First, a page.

DALLAS – Today in Aviation, the Saab 2000 prototype first took flight in 1992. At the controls were pilots Eric Sjöberg and Lennart Nordh. Flight test engineers were Sture Rodling and Anders Bergstrand.
Swedish aircraft manufacturer Saab Scania had already found success in the regional turboprop market with its 340 airliner. Saab considered creating a larger and faster variant, seen as meeting the demand of the 50-seat market.
Using the new state-of-the-art three-dimensional computer-aided interactive application, computer-aided design or CATIA CAD for short, the development of the Saab 2000 was well ahead of its time.
Problems with the powerful Allison GMA 2100 turboprops caused many delays to the program. Certification was finally granted in March 1994.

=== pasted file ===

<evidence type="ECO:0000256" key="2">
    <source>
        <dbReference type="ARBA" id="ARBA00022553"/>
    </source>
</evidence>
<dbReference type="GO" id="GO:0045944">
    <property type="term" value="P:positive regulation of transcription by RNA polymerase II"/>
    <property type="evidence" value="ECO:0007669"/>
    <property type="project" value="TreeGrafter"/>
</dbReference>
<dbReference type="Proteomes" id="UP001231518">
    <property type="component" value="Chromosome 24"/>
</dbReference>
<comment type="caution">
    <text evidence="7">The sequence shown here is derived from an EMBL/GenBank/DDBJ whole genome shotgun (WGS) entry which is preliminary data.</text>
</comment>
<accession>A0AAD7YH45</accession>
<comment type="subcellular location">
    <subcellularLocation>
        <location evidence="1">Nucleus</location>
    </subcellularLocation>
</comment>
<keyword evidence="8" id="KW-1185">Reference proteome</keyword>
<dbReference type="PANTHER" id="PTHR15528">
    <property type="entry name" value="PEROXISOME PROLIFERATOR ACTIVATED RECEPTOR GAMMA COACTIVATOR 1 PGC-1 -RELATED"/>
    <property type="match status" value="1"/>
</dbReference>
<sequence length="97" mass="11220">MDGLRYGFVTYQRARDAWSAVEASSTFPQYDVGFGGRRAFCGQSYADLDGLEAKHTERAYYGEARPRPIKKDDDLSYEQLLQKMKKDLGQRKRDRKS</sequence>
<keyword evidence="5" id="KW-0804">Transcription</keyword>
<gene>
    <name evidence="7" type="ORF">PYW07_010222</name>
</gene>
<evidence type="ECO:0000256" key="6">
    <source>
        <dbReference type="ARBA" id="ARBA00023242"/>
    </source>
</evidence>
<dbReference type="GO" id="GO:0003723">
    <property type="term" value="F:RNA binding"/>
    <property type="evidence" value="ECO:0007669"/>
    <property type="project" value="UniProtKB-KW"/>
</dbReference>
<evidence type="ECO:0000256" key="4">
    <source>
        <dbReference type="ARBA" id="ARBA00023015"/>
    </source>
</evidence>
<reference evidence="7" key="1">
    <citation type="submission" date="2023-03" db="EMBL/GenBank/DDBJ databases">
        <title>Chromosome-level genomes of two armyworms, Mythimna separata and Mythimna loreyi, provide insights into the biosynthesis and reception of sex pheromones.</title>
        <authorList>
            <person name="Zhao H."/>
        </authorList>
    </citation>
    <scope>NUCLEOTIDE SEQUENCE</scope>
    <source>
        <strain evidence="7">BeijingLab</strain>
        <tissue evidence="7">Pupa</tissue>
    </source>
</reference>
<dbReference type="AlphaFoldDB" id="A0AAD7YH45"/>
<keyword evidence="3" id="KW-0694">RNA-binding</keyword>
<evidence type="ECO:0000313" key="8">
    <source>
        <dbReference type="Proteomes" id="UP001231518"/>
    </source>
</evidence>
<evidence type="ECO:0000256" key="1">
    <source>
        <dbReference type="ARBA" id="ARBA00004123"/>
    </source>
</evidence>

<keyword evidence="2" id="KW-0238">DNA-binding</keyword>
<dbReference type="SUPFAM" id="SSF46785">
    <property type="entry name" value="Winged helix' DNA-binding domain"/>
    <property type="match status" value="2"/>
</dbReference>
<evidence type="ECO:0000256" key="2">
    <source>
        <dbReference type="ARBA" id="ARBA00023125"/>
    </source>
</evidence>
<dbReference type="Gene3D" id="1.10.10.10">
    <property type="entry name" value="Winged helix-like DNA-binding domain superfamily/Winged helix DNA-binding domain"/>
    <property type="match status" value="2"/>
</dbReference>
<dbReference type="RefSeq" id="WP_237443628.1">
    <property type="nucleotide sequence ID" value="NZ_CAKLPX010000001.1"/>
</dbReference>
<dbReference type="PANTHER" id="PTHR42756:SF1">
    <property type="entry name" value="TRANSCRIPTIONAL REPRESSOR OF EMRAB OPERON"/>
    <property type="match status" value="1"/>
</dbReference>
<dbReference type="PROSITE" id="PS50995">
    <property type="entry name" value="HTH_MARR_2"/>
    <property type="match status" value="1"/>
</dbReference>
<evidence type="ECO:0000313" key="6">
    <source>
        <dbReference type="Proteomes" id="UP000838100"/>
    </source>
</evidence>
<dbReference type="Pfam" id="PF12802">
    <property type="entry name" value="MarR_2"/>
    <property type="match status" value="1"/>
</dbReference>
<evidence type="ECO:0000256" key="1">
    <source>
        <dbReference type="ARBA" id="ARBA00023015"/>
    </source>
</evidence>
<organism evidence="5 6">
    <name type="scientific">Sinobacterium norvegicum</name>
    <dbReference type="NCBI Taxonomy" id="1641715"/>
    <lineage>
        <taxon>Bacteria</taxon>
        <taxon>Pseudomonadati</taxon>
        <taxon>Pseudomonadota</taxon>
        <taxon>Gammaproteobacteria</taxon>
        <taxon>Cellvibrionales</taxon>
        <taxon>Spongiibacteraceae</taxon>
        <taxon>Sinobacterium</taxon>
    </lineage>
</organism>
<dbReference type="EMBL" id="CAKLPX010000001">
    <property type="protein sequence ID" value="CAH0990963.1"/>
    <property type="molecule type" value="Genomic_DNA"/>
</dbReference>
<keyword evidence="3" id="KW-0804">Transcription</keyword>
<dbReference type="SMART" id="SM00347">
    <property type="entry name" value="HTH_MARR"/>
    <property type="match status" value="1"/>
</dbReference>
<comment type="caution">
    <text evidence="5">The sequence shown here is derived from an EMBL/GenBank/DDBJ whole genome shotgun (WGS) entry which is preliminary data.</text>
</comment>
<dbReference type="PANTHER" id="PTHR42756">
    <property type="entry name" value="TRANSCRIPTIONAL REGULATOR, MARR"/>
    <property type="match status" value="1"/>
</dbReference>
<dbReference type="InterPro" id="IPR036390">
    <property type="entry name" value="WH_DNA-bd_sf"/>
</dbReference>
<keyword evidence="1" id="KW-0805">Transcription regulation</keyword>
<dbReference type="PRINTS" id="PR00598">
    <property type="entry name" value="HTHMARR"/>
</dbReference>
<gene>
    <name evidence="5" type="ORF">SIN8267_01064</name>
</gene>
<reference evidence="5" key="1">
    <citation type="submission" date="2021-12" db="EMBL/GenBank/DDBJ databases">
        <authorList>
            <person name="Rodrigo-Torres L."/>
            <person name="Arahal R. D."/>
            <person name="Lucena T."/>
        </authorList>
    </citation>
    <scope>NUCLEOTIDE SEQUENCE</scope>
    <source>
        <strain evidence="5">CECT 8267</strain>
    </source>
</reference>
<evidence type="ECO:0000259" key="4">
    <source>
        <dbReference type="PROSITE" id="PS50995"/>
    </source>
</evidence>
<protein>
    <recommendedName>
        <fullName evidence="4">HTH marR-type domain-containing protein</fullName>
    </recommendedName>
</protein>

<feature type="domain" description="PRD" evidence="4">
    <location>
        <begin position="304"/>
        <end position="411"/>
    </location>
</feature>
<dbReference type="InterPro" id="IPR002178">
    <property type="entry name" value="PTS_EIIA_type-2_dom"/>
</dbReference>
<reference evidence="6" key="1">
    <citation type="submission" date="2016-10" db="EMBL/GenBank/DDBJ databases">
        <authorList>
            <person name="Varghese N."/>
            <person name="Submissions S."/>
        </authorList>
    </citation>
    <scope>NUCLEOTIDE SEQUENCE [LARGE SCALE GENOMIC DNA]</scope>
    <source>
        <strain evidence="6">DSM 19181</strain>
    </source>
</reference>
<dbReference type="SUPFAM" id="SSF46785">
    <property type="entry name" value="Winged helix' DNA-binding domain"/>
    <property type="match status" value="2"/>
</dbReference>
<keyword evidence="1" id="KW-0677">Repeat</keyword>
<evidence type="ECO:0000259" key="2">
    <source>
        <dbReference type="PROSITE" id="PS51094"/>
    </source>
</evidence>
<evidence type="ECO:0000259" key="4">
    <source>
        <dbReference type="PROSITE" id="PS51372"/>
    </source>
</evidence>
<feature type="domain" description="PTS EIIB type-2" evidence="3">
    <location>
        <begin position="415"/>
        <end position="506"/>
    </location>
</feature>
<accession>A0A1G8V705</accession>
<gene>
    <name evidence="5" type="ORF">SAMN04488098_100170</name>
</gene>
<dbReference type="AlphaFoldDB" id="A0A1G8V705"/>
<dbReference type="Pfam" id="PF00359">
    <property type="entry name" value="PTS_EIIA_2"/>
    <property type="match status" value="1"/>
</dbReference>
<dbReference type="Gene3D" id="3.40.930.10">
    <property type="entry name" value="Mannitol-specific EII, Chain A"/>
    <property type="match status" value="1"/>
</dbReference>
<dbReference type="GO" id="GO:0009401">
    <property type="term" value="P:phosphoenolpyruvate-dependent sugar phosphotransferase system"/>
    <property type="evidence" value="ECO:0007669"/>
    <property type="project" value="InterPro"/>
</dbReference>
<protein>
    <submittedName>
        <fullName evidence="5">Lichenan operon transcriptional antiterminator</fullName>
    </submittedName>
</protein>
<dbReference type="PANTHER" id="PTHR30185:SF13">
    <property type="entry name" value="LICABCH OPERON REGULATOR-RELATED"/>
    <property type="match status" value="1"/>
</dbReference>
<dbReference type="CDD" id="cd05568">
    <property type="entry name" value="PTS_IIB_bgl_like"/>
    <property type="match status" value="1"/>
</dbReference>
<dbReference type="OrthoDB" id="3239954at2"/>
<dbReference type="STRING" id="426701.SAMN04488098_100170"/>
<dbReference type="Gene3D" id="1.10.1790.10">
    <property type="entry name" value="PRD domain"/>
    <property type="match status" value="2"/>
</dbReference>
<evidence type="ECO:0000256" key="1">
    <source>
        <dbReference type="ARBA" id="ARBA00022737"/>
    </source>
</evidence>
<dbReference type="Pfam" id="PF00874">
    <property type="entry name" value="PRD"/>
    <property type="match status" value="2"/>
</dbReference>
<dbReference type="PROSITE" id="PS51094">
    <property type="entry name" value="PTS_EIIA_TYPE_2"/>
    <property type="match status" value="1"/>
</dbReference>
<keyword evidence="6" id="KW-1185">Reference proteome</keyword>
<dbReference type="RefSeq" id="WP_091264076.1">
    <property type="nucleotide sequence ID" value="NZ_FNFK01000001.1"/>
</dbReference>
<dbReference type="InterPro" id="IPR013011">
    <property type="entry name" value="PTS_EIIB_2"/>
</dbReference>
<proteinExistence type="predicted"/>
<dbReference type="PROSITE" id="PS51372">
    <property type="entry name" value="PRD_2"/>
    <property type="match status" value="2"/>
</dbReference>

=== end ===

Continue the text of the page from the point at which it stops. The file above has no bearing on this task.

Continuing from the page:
However, its engines also gave huge thrust to the Saab 2000. This allowed the type to become one of the fastest turboprop aircraft in the world, with a maximum cruise speed of 682 km/h (368 kt) . It remains about 100 km/h higher than competing models such as the ATR-42, Fokker 50 and Dash-8-300.
Swiss regional carrier Crossair (LX) received its first machine (HB-IZC) on August 30, 1994. The airline became the largest operator of the type flying 34 examples. LX was so impressed with the Saab 2000 that he nicknamed it “Concordino”, emphasizing the impressive performance of this type.
Unfortunately, the type was not as successful as Saab had hoped. Competition from regional jets such as the Embraer and Canadair regional jets led to the end of the program in 1999. Saab delivered the last example (HB-IYH) to LX on April 29, 1999.
Featured image: The Saab 2000 prototype. Photo: Ken Fielding/https://www.flickr.com/photos/kenfielding, CC BY-SA 3.0, via Wikimedia Commons